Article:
2003 Paul Hobbs "Michael Black Vineyard" Napa Valley Merlot

SKU #1074191 94 points Connoisseurs Guide

 All of the usual Hobb's concerns of ripeness, very deep fruit and extravagant oak are addressed head-on in this opulent Merlot, and, though some may argue that the wine is a bit too much of a good thing, we have no caveat with its range and its richness. Its layered and genuinely complex mix of black cherries, vanilla and lightly laid-on herbs and its positively fleshy palatal feel add up to a dramatic, very full-flavored wine that is firmed at the finish by a light touch of particularly fine-grained tannins. It is certain to shine with a broad array of savory, grilled lamb to beef entrees.  (7/2006)

93 points Robert Parker's Wine Advocate

 The final vintage for the single vineyard Merlot Michael Black Vineyard, the 2003 boasts a dense purple color in addition to a sweet perfume of espresso, white chocolate, black cherries, and figs. With tremendous opulence, density, and a long, lush finish, it will provide plenty of pleasure over the next decade.  (12/2005)

89 points Stephen Tanzer's International Wine Cellar

 Good deep ruby-red. Pungent aromas of plum liqueur, black raspberry and milk chocolate. Sweet, plump and full, with moderate complexity. Finishes with substantial broad, tongue-dusting tannins and a hint of stony soil.  (6/2006)

89 points Wine Spectator

 Ripe and plush, with layers of rich currant, cranberry, roasted plum and rum cake spice. Supple texture and excellent concentration, finishing with a persistent, flavorful aftertaste.  (8/2006)

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Price: $51.99
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- A very popular red grape variety found in the great wines of St. Emilion and Pomerol. It is the most planted variety in Bordeaux, and it has also become an extremely fashionable red in many regions including California. Although it has a reputation to be smooth, and easy to drink when young, Merlot is also capable of producing extremely intense wines as well. It is often used as a blending agent with Cabernet Sauvignon.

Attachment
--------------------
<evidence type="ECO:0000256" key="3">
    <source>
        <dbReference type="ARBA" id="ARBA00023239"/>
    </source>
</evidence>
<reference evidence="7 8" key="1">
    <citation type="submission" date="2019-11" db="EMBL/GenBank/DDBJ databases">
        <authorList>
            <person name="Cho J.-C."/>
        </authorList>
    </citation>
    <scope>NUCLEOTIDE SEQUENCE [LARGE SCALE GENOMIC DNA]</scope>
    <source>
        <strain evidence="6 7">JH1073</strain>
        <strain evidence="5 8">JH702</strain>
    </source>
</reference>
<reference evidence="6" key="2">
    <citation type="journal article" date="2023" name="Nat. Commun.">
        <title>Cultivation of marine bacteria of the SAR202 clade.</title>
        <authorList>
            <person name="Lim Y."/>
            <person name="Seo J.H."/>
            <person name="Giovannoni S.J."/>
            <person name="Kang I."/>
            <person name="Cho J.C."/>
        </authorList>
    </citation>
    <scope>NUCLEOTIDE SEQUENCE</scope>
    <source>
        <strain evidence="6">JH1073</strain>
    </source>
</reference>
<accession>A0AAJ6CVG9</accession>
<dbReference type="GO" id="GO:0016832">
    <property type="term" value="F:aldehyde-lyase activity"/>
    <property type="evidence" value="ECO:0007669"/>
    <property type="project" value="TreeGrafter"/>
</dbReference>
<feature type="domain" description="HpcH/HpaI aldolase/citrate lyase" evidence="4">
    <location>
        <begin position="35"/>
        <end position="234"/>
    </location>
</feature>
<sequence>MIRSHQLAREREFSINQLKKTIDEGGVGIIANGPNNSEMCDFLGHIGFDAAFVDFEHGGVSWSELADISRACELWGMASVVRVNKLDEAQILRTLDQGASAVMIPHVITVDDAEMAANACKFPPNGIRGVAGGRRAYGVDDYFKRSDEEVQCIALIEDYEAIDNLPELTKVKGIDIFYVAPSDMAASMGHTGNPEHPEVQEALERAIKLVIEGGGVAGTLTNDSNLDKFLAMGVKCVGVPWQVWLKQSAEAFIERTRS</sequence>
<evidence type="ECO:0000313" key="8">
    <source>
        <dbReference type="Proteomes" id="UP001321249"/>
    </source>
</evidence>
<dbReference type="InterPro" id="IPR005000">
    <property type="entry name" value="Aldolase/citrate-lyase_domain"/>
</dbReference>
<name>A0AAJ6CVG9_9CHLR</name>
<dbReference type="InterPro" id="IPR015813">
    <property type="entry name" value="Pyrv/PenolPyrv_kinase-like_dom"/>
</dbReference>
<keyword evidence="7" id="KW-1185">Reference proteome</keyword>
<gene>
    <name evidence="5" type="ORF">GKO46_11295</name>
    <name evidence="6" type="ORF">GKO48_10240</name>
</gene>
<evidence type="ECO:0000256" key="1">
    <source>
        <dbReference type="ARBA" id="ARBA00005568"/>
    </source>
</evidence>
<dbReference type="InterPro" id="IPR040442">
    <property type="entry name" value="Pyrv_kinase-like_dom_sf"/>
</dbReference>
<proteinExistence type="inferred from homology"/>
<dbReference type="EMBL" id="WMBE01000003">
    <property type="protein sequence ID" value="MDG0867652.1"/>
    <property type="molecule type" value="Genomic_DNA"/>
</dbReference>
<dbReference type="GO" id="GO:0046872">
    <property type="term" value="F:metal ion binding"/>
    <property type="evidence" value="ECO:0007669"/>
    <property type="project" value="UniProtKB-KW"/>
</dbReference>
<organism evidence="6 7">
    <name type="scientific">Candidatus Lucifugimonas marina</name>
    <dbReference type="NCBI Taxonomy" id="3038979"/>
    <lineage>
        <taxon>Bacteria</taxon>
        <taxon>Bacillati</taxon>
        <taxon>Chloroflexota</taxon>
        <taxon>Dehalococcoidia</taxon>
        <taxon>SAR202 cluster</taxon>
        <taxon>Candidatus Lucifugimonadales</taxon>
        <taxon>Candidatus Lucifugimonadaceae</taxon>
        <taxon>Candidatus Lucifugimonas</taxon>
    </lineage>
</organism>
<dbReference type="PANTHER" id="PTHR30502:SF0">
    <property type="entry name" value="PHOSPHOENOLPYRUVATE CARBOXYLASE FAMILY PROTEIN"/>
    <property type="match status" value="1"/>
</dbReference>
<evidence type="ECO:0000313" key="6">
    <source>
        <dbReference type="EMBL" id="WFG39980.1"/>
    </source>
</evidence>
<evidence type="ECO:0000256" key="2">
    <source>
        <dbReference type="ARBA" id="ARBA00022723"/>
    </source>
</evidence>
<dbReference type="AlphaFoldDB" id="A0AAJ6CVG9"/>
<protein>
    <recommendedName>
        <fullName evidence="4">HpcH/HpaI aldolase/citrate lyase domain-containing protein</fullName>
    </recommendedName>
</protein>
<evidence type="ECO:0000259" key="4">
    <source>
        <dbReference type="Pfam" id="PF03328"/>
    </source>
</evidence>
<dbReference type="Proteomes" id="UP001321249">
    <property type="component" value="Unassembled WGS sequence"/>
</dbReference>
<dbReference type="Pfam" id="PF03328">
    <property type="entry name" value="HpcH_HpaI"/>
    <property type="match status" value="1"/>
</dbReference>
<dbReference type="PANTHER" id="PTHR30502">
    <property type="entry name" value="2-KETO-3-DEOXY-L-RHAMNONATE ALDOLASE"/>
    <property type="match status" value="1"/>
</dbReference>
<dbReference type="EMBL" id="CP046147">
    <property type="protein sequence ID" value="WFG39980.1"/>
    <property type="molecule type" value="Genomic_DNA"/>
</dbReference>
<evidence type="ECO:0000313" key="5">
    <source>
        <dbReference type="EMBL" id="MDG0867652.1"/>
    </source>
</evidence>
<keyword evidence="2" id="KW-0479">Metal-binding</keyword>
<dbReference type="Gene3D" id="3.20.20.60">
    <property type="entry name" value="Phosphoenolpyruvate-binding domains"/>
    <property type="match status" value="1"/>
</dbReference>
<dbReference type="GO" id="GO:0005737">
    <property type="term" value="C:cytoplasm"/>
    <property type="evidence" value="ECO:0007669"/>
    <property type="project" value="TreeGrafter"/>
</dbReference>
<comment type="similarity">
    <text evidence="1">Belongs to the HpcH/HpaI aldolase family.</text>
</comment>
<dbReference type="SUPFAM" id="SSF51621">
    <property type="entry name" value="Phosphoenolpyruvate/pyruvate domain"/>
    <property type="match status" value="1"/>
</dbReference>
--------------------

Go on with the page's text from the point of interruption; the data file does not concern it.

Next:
United States

- When people consider domestic wine, they normally think about the state of California. The fine viticultural Region within California, including the Napa Valley, Sonoma, Santa Cruz Mountains, Mendocino and Santa Barbara, are capable of growing grapes of world-class quality. But there's plenty of fabulous wine coming from other states, too. Oregon, Washington and New York are also causing eyebrows (and glassware) to be raised around the world. Click for a list of bestselling items from the United States.


- With the explosive growth that California's wine industry has seen the past several years, it's easy to view winemaking and grape growing in the Golden State as a recent phenomenon. And while it's true that California's viticultural history is brief compared to several European countries, this state's roots date back well over 200 years. Due to the enormous response to California wine within the United States and worldwide, there are thousands of excellent and diverse wines being produced within the state each year. For our entire selection of California wines, please visit this link.
Specific Appellation:

Napa Valley

- America's most famous wine region, which encompasses a varied geographical territory running about 20 miles long from the San Francisco Bay northward to the foot of Mount St. Helena. Napa's great diversity, both in terms of climate and terroir, has led to the creation of a number of smaller AVAs like Stags Leap District, Rutherford, Howell Mountain, Oakville and Mount Veeder, among others. Cabernet and chardonnay still reign supreme, but just about everything under the sun is grown in Napa Valley, in quality levels ranging from $2 jug wine to $500 a bottle California cab.